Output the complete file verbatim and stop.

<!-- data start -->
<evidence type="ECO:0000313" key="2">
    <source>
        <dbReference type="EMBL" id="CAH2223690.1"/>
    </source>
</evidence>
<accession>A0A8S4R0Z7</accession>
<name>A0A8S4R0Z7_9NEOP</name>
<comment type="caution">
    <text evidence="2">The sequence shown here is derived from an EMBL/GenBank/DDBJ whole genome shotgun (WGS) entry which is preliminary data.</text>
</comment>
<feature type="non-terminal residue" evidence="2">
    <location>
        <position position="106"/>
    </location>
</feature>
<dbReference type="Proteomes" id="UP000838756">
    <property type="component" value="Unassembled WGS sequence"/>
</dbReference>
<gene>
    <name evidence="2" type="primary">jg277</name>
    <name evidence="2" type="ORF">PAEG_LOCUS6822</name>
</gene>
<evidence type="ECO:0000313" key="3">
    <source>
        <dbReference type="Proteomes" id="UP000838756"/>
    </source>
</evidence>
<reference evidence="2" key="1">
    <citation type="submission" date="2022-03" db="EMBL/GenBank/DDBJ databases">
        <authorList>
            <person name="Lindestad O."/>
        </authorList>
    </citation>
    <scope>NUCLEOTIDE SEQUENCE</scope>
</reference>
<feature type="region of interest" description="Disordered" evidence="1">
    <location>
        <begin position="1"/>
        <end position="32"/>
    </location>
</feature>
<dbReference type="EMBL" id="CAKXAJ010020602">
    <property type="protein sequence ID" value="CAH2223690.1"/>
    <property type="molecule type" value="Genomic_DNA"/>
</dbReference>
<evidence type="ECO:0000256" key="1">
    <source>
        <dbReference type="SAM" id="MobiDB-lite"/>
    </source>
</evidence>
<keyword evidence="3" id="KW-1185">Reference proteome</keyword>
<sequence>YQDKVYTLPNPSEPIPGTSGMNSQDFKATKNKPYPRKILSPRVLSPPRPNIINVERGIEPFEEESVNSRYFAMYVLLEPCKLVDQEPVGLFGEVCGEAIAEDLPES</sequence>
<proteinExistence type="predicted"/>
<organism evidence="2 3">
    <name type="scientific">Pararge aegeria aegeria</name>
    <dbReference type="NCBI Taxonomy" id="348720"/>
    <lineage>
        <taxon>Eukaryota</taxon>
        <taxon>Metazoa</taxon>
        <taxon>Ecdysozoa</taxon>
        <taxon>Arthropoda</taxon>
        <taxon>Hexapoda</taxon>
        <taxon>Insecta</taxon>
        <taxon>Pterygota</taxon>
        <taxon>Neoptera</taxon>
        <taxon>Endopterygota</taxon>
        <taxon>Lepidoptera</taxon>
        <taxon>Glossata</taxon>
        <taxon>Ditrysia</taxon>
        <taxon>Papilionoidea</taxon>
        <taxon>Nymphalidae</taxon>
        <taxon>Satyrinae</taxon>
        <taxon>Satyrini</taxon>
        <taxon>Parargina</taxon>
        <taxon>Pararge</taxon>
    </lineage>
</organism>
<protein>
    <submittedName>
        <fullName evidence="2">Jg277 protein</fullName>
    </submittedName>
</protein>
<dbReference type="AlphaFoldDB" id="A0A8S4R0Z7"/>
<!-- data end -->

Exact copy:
<evidence type="ECO:0000313" key="2">
    <source>
        <dbReference type="EMBL" id="CAH2223690.1"/>
    </source>
</evidence>
<accession>A0A8S4R0Z7</accession>
<name>A0A8S4R0Z7_9NEOP</name>
<comment type="caution">
    <text evidence="2">The sequence shown here is derived from an EMBL/GenBank/DDBJ whole genome shotgun (WGS) entry which is preliminary data.</text>
</comment>
<feature type="non-terminal residue" evidence="2">
    <location>
        <position position="106"/>
    </location>
</feature>
<dbReference type="Proteomes" id="UP000838756">
    <property type="component" value="Unassembled WGS sequence"/>
</dbReference>
<gene>
    <name evidence="2" type="primary">jg277</name>
    <name evidence="2" type="ORF">PAEG_LOCUS6822</name>
</gene>
<evidence type="ECO:0000313" key="3">
    <source>
        <dbReference type="Proteomes" id="UP000838756"/>
    </source>
</evidence>
<reference evidence="2" key="1">
    <citation type="submission" date="2022-03" db="EMBL/GenBank/DDBJ databases">
        <authorList>
            <person name="Lindestad O."/>
        </authorList>
    </citation>
    <scope>NUCLEOTIDE SEQUENCE</scope>
</reference>
<feature type="region of interest" description="Disordered" evidence="1">
    <location>
        <begin position="1"/>
        <end position="32"/>
    </location>
</feature>
<dbReference type="EMBL" id="CAKXAJ010020602">
    <property type="protein sequence ID" value="CAH2223690.1"/>
    <property type="molecule type" value="Genomic_DNA"/>
</dbReference>
<evidence type="ECO:0000256" key="1">
    <source>
        <dbReference type="SAM" id="MobiDB-lite"/>
    </source>
</evidence>
<keyword evidence="3" id="KW-1185">Reference proteome</keyword>
<sequence>YQDKVYTLPNPSEPIPGTSGMNSQDFKATKNKPYPRKILSPRVLSPPRPNIINVERGIEPFEEESVNSRYFAMYVLLEPCKLVDQEPVGLFGEVCGEAIAEDLPES</sequence>
<proteinExistence type="predicted"/>
<organism evidence="2 3">
    <name type="scientific">Pararge aegeria aegeria</name>
    <dbReference type="NCBI Taxonomy" id="348720"/>
    <lineage>
        <taxon>Eukaryota</taxon>
        <taxon>Metazoa</taxon>
        <taxon>Ecdysozoa</taxon>
        <taxon>Arthropoda</taxon>
        <taxon>Hexapoda</taxon>
        <taxon>Insecta</taxon>
        <taxon>Pterygota</taxon>
        <taxon>Neoptera</taxon>
        <taxon>Endopterygota</taxon>
        <taxon>Lepidoptera</taxon>
        <taxon>Glossata</taxon>
        <taxon>Ditrysia</taxon>
        <taxon>Papilionoidea</taxon>
        <taxon>Nymphalidae</taxon>
        <taxon>Satyrinae</taxon>
        <taxon>Satyrini</taxon>
        <taxon>Parargina</taxon>
        <taxon>Pararge</taxon>
    </lineage>
</organism>
<protein>
    <submittedName>
        <fullName evidence="2">Jg277 protein</fullName>
    </submittedName>
</protein>
<dbReference type="AlphaFoldDB" id="A0A8S4R0Z7"/>